Arousal is all about alertness

Arousal at its simplest is how awake or alert or how tired you are.  It supports attention and focus.  There are a number of things which impact an individuals’ level of arousal.  This includes the sensory inputs from the environment as well as their body.  In this post we will explore

  • What arousal is

  • Optimal arousal

  • Sensory inputs that might impact arousal

boy with jacket hood over head laughing text what is arousal

Arousal is all about alertness

Arousal at its simplest is how awake or alert or how tired you are.  It supports attention and focus.  There are a number of things which impact an individuals’ level of arousal.  This includes the sensory inputs from the environment as well as their body.  In this post we will explore

  • What arousal is

  • Optimal arousal

  • Sensory inputs that might impact arousal

What is arousal?

The term arousal relates to how awake or alert or how tired you are.  Across a typical day it is very normal for arousal to fluctuate.  Students, and teachers, need to constantly adjust their arousal levels throughout day and matching their arousal to the task and environment.

It can be helpful to think of arousal like steps, or a ladder.  At the bottom there is sleep.  At the top there is highly alert, agitated and stressed.  Somewhere in the middle there is alert and wakeful.  When arousal is too high or low, it is more difficult for individuals to access learning or to be successful at work.  

arousal steps changing from blue, green, yellow and red at the top, with deep sleep at the bottom and stressed at the top

Matching arousal with the environment and task

When considering arousal, it is important to note that there is no perfect level of arousal for every situation.  In some environments, for example a library or cinema, it is expected that you would be quiet.  However, in other environments, for example a sporting match or playground, it is expected that you would be much louder and engaged.  Each environment has its own expectations and demands.

Tasks also require different levels of arousal.  If you’re trying to get a baby to sleep, you will lower your level of arousal to help them sleep.  You might sing a lullaby but you typically wouldn’t start blaring loud music at them.  When playing a game of football, arousal levels need to be much higher to stay focussed and to keep up with the speed of the game.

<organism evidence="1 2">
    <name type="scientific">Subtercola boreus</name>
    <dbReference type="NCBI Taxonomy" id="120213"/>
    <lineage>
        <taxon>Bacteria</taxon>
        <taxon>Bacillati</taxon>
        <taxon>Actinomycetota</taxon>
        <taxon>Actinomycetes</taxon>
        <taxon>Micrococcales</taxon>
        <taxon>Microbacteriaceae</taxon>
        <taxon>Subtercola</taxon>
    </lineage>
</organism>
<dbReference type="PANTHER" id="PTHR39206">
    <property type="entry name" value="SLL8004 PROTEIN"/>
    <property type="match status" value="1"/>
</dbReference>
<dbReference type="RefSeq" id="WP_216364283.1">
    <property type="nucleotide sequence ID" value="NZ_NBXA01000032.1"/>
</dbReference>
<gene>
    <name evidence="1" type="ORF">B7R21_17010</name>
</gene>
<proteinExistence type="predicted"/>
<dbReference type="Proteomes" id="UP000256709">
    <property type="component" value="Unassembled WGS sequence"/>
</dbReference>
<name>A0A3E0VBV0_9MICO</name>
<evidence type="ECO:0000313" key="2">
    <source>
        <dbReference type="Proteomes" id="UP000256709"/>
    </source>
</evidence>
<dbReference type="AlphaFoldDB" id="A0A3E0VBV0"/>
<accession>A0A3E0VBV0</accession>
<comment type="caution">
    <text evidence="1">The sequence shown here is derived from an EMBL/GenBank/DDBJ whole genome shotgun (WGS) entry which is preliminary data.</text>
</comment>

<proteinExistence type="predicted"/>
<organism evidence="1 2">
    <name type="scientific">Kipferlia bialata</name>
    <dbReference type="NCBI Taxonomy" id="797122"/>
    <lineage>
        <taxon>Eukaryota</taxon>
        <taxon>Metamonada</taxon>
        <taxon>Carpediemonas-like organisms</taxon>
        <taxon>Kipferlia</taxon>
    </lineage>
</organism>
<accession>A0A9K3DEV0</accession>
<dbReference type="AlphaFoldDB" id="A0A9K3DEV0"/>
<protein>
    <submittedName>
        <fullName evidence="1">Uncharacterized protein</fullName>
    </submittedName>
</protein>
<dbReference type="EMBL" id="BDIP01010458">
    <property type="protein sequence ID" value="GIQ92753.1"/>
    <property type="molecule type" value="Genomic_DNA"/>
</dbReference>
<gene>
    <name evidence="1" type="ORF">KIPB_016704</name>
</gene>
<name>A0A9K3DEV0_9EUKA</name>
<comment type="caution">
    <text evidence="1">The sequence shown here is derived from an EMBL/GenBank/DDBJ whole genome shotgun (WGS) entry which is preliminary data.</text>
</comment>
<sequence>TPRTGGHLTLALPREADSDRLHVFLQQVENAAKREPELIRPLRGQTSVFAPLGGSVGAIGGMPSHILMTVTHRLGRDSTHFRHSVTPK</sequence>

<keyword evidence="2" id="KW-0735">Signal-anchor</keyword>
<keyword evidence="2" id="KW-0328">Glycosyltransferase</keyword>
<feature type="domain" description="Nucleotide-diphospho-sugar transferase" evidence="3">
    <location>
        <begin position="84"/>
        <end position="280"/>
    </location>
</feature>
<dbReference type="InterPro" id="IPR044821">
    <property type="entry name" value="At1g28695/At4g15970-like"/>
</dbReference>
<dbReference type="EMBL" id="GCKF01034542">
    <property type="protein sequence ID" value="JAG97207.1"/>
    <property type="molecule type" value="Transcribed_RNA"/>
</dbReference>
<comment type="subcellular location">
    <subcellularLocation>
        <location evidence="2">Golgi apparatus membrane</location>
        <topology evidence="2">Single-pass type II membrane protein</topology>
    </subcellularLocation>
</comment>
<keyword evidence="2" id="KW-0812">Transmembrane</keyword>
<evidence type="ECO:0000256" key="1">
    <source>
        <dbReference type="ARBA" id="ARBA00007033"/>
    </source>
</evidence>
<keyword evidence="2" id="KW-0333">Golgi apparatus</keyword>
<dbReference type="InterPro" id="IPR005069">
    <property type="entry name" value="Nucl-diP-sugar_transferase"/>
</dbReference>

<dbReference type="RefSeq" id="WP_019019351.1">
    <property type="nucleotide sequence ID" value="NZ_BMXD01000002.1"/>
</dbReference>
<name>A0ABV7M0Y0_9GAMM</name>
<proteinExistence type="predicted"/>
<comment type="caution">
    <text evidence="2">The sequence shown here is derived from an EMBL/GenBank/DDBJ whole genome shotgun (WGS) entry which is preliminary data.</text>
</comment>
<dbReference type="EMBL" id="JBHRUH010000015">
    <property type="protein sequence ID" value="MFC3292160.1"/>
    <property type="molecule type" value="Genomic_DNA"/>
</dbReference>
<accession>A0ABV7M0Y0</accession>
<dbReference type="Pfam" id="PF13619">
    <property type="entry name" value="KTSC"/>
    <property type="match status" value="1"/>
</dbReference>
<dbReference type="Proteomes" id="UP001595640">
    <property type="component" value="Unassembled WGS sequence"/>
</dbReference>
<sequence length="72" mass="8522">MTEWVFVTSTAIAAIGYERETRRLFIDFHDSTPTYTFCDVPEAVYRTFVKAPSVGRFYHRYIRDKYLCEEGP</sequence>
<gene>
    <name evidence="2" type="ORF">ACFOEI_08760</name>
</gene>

Throughout the day, week and month every individual needs to adjust their level of arousal to match the environment and task.  Some individuals, particularly those with sensory differences, find this harder to do than others.  They may need more support to reach optimal arousal.

child holding a pen and looking up towards teacher

Optimal arousal

Is the level of arousal which matches the environment and activity.  Sometimes it’s called ‘Just Right.’  At night time, optimal arousal is low enough to facilitate sleep.  At school, optimal arousal is when a student can focus and attended.  In the playground or at a party, it’s normal for optimal arousal to be a bit higher as there’s more movement and usually excitement.

Arousal and sensory processing

Students with sensory processing differences usually have more difficulty organising, or regulating, their arousal.

Jasper’s story

Jasper has some sensitivity to noise.  This makes it harder for him to attend in class.  Some sounds, like the lunch bell and the door slamming, make him startle.  This increases his arousal and it takes him longer to calm down and refocus.

Some strategies that his teachers use to help to support him are headphones, a quieter space for lunch time and heavy work.

What impacts a person’s level of arousal?

There are a number of things that impact arousal levels.

There are many things that impact on arousal.  Some might be obvious, like a loud sound.  However, some might not be something you can immediately observe.  Such as the child has not slept well or they are worried about a family member who is ill.

How to support optimal arousal

Supporting arousal will look different for each individual. Individuals with higher arousal will need sensory strategies to help to decrease their level of arousal.  This will help them to focus and attend.  Those who are slower to respond typically need more sensations to increase their arousal.  This helps them to understand and process the experience.

Some ideas to help

We explore additional supports for regulation further here in this post.

This post explores specific supports for the classroom.

We also cover arousal and regulation in much further depth in our online training.

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